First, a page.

Son of Aurelius
Under a Western Sun

So back in 2010, these guys released a solid album of shredding, technical melodic deathcore/metalcore, that was kind of an under the radar release (other than Metalsucks gushing all over it for 3 articles in a row), and i rather enjoyed it but it wasn’t doing anything new in 2010 that I had not heard before and the likes of Woe of Tyrants, Allegaeon, and Wretched went delivering. But here we are four years later and with a new vocalist, (Riley McShane also new vocalist of budding  tech death metal super stars Inanimate Existence no less) and these guys have emerged from a creative cocoon and surpassed those bands with a stunning second effort of far more ambitious, progressive and brilliant modern metal.

I’d compare the transition to Between the Buried and Me from their self titled debut and The Silent Circus to Alaska, as the band has grown by leaps and bounds and refuses to simply play any single style or genre but rather let their skill set and creativity speak for it self. McShane in particular, is hardly recognizable from his Inanimate Existence growls, delivering mostly stunning clean croons that remind me of Thomas Emmans from Deathpoint and Odium (so a heavy Maynard Keenan influence). He does render some growls and screams, but for the most part his soulful performance is the show stealer, but certainly puts the band in far more introspective and progressive realms.

Lone remaining guitarist Cary Geare delivers a Paul Waggoner type display of arpeggios and melodies but in shorter more digestible songs as opposed to Between the Buried and Me‘s 14 minute opuses, you get 15 songs that range from  4 -7 minutes with a few interludes thrown in. This makes for 72 minutes of stunning music, that while to many is too much, actually gets better as the album goes on and keeps your attention the whole time, and enthralls from start to finish, a rare feat in today’s short attention span metal scene.

After the aptly named intro, “Return to Arms”, “Chorus of the Earth” immediately displays the band’s new found restraint. control and growth that will put off many die hard fans craving the busy shredding of the debut. I feel the band put this out there right away to say- ‘here is how we sound now-like i or leave it’. And I personally love it. It’s a rare album , especially considering it’s length that has highlights at every turn and in every song. You can tell the band put four years of effort into this and it bleeds from every passionate croon, fluttering background synth line and melodic solo.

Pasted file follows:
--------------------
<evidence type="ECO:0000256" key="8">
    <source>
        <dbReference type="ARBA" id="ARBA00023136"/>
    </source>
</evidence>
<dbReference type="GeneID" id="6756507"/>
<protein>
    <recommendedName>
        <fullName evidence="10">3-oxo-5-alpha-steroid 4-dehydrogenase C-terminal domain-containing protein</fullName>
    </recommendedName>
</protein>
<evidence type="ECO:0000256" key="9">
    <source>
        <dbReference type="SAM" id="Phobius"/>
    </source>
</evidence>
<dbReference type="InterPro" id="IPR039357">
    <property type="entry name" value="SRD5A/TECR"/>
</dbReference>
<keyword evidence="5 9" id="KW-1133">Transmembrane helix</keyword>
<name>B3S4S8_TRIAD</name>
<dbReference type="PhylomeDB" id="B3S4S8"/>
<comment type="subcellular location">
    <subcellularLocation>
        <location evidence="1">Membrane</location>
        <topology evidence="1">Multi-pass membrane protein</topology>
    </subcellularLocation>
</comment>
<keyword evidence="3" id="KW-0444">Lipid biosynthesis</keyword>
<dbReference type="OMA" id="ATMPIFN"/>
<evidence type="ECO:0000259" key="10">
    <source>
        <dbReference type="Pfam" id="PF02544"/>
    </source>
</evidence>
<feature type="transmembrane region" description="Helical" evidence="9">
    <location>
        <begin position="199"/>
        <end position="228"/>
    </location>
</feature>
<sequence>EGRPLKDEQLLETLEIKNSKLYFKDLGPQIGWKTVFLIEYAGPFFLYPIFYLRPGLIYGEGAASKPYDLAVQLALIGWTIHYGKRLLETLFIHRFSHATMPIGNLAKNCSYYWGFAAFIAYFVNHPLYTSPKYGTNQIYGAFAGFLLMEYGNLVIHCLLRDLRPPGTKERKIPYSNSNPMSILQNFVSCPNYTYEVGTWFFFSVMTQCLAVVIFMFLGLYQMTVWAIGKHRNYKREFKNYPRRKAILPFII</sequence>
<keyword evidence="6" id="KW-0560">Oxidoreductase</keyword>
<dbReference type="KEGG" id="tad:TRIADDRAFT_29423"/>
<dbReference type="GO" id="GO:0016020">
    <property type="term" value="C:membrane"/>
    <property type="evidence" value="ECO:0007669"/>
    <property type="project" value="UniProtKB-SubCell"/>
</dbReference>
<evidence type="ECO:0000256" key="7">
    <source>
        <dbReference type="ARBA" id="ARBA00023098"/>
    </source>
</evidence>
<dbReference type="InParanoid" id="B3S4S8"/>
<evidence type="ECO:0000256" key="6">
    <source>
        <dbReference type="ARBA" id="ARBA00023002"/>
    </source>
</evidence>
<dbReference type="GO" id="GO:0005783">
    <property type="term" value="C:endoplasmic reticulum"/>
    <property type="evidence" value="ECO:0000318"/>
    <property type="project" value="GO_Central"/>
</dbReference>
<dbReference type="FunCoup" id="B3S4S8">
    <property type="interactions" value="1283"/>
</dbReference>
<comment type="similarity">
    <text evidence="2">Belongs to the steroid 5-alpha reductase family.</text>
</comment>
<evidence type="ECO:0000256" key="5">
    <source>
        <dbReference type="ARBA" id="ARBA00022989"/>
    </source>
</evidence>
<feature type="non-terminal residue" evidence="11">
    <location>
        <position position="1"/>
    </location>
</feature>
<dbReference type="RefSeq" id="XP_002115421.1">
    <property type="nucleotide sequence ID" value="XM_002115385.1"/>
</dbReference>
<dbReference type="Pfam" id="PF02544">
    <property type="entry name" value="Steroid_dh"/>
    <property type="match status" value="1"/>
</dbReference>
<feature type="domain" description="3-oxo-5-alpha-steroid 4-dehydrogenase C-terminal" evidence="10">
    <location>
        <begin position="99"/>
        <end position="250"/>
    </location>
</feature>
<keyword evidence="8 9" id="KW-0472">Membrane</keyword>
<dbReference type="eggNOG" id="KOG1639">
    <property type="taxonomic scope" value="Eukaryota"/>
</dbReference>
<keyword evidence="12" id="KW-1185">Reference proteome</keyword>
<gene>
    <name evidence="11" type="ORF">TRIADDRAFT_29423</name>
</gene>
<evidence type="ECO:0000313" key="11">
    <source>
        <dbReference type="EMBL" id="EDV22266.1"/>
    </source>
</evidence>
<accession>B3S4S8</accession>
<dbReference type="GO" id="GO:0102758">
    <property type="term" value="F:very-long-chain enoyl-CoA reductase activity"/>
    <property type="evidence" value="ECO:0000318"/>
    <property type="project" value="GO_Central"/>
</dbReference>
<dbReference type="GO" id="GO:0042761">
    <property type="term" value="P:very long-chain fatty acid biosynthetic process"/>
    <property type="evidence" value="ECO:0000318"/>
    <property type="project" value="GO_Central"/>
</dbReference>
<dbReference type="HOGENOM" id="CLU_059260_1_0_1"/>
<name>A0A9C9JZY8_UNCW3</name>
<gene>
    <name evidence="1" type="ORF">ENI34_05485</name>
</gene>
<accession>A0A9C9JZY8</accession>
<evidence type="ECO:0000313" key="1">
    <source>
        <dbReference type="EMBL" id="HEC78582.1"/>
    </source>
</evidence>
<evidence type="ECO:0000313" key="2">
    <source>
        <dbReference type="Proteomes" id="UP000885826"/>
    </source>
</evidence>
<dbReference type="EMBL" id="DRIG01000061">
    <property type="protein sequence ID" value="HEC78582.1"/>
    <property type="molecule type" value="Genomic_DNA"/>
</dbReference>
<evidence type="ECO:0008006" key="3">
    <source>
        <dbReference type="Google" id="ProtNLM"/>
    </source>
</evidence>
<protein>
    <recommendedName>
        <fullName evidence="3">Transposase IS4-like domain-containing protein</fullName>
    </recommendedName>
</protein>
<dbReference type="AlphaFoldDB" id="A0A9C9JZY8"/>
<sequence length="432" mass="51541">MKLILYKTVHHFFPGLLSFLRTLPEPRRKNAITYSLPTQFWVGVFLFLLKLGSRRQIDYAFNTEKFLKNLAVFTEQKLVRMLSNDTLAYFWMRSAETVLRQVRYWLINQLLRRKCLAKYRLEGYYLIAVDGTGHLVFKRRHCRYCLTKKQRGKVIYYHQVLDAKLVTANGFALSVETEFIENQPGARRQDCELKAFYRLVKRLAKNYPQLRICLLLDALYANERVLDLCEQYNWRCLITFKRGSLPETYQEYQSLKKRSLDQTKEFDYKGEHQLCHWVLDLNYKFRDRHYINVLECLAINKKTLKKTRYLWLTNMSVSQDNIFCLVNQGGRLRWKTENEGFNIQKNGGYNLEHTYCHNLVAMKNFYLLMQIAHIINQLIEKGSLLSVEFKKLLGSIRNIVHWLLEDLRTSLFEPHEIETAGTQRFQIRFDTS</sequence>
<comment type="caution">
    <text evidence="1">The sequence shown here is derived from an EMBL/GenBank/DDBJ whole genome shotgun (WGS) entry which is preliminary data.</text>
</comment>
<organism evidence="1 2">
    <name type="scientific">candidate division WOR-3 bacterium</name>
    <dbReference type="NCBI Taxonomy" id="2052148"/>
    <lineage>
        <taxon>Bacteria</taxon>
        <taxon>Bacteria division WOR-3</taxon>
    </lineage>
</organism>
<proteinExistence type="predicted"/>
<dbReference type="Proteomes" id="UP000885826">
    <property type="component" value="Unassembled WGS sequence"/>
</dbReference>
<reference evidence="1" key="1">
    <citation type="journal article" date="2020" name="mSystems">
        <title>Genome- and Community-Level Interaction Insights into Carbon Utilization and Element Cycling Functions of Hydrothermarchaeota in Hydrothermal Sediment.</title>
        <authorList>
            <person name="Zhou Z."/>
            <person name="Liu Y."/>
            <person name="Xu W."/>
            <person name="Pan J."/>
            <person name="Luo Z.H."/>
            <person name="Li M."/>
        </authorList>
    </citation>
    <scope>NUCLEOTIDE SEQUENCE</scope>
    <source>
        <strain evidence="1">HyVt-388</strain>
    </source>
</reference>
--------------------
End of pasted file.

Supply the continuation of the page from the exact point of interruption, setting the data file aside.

The album’s veering away from more angry, busy throes to more glorious, uplifting and downright soaring moods is apparent on almost every track as heard on ‘The Weary Wheel”, balladic duo of “The Attack on Prague” and “Clouded Planes” and gorgeous “The Blinding Light”.  But fans of the debut still get a few fixes of more urgent shreddage and growls  as heard on the likes of ‘Coloring the Soul” and “The Stoic Speaks”, “A Great Liberation” and the albums fiercest track,  “The Prison Walls” (which hints at McShane’s other band) , even if the focus is often on McShane’s soaring vocals.

The last four tracks of  the album are sheer melodic epic, prog metal bliss with instrumental “Submerge and Surface”, soaring “Long Ago” (where McShane really shows his pipes and the album’s apex,  the 7+ minute title track and closing instrumental “Strange Aeons”. Usually anything over 60 minutes and my attention wanes, but this album hits the spot for every second. It’s heartfelt, skillful, epic, melodic and downright engaging in is proggy but modern metallic songcraft. Get it.

[Visit the band's website]
Written by Erik T
July 15th, 2014


  1. Commented by: F.RINI

    loved the first one, will ck this out!

  2. Commented by: xrefused

    Erik,your reviews have never steered me wrong ever since the digital metal/metal review days. Thanks man.

  3. Commented by: E. Thomas

    cheers xrefused!

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